From time to time, I am sucked into a black hole where I find myself binge-watching shows I have no business enjoying. A few days ago, for instance, I finished watching the fourth and final season of Rush — a popular Australian TV police drama focused around Melbourne’s Critical Incident Response Team (CIRT). Right after, I began counting the life-hours I had lost.
While “far-fetched” and “dopey” don’t begin to describe this series, I realized that what captivated me most about the show was its noticeable lack of violence, at least of the sort to which we Americans have become accustomed.
Sure. There were the requisite carjackings, explosions, knifings, dirty bombings, and more — you know, the kind of fare that no longer makes you flinch when you watch these barbarisms on American TV.
Still, I was struck by how peaceable and gun-averse the Australian police in this show were — even when in the gravest of dangers. I was struck, too, by how they did everything they could to de-escalate a situation and to subdue a criminal by using such non-lethal weapons as tasers, bean bag rounds, and pepper spray before they resorted to using guns with real bullets.
The pacifism reflected in this TV series is no surprise, though, when you consider the strict national gun control laws passed by former Prime Minister John Howard after the 1996 Tasmania massacre that left 35 people dead and 23 wounded. Such laws seem unlikely in this country, however, given the power of the NRA and the strength of its influence over Republicans in Congress. Why, we can’t even get Congress to ban terrorists on law enforcement watch lists from buying guns despite this weekend’s Orlando killing spree, in which a known IS sympathizer who had been questioned several times by the FBI murdered 49 beautiful souls and wounded 53 others.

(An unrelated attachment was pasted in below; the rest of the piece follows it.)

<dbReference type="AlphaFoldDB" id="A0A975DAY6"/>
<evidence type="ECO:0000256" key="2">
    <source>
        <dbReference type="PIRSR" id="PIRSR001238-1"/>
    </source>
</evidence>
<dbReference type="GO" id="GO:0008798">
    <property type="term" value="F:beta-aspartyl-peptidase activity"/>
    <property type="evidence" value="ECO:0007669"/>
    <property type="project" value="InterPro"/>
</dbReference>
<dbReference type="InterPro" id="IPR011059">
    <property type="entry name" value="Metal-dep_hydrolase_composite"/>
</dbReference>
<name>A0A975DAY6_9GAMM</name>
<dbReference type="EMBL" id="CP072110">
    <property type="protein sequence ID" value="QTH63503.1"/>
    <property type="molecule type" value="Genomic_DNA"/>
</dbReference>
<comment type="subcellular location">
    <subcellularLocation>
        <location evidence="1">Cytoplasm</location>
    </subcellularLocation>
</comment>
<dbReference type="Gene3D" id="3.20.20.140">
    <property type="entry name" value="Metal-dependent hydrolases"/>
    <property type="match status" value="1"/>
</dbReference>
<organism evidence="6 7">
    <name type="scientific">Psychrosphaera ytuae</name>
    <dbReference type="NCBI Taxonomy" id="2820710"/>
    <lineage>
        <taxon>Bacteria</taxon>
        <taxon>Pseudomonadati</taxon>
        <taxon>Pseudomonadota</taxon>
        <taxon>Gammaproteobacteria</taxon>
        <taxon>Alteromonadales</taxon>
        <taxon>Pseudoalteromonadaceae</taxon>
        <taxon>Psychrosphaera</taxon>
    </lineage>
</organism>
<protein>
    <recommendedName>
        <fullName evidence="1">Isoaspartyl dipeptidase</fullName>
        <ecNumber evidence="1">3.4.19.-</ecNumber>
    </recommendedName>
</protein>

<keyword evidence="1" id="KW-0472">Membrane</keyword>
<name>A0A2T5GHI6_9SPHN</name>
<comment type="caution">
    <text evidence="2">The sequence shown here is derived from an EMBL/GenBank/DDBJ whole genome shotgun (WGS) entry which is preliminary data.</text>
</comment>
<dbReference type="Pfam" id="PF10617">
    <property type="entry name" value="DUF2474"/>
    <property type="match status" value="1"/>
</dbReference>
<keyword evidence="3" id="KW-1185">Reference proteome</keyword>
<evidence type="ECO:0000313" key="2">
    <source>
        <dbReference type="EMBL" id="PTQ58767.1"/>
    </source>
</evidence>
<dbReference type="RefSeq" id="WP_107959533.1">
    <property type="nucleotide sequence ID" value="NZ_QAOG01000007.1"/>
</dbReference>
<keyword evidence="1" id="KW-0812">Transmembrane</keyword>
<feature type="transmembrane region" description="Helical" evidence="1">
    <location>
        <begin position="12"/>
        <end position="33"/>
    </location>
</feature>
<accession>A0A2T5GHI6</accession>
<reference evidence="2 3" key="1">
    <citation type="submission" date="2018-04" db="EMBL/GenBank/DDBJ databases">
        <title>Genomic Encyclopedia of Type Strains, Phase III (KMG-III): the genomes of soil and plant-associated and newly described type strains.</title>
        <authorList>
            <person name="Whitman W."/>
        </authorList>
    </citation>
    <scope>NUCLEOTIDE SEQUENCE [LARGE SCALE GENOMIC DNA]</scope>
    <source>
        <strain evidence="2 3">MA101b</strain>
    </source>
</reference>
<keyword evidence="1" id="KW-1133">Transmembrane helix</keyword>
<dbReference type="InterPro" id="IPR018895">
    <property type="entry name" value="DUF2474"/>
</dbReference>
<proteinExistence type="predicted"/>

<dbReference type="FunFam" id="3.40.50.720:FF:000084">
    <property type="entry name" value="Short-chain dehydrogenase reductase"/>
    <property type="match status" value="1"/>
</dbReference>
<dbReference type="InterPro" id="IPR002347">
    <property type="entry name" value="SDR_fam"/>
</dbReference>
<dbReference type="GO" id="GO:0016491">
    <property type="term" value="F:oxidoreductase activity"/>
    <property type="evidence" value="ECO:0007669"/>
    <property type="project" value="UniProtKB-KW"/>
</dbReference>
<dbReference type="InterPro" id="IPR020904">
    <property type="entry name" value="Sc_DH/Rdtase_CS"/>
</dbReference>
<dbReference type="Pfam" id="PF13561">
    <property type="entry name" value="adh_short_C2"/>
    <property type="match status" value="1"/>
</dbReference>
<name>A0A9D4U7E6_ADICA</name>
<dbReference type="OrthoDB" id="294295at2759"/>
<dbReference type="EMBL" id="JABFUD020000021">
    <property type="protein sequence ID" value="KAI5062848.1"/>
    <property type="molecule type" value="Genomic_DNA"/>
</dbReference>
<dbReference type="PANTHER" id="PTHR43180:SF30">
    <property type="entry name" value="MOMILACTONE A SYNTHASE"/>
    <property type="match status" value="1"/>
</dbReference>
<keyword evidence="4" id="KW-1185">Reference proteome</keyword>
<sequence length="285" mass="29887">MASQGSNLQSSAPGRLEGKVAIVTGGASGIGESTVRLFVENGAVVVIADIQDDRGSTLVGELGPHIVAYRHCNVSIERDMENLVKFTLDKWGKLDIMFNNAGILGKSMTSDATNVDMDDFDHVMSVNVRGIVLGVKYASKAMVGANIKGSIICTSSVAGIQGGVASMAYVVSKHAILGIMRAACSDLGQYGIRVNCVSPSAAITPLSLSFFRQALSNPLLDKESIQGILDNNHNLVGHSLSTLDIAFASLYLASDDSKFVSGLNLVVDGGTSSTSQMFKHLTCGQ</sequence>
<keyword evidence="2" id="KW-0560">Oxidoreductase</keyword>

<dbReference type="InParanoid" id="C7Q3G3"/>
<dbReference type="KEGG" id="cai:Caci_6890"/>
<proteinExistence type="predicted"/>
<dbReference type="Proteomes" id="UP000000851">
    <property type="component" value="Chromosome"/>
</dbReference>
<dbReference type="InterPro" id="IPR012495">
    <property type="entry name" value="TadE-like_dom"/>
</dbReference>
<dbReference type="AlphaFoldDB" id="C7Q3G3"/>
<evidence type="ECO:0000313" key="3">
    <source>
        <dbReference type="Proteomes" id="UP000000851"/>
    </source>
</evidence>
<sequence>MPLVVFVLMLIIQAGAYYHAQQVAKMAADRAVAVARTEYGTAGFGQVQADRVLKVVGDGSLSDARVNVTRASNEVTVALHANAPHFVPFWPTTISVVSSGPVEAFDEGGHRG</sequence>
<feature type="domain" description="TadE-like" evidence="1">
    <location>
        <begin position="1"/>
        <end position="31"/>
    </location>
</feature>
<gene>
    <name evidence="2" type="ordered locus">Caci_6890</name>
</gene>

Children now being raised in Australia will not even have a frame of reference for the kind of violence we in the United States have come to accept as a given: Since the 2012 Sandy Hook tragedy, where 20 children between the ages of 6 and 7 as well as 6 school staff members were murdered, there have been 998 mass shootings. What more has to happen, I wonder, before we can remove from power those who condone gun violence and who do everything they can to block commonsensical gun control laws?
2 thoughts on “How many more murders?”
I really cannot begin to understand this cultural aberration. Why does the NRA yield so much illogical power. (Money, funding, political influence???? All of the above ???) And does ANYONE outside of law enforcement, need to own an assault rifle? I think a lot of us are perplexed! M 😦
Thanks for your comment, M. It really is beyond comprehension, and it was definitely eye-opening for me to watch the Australian series and to see that there are other realities. L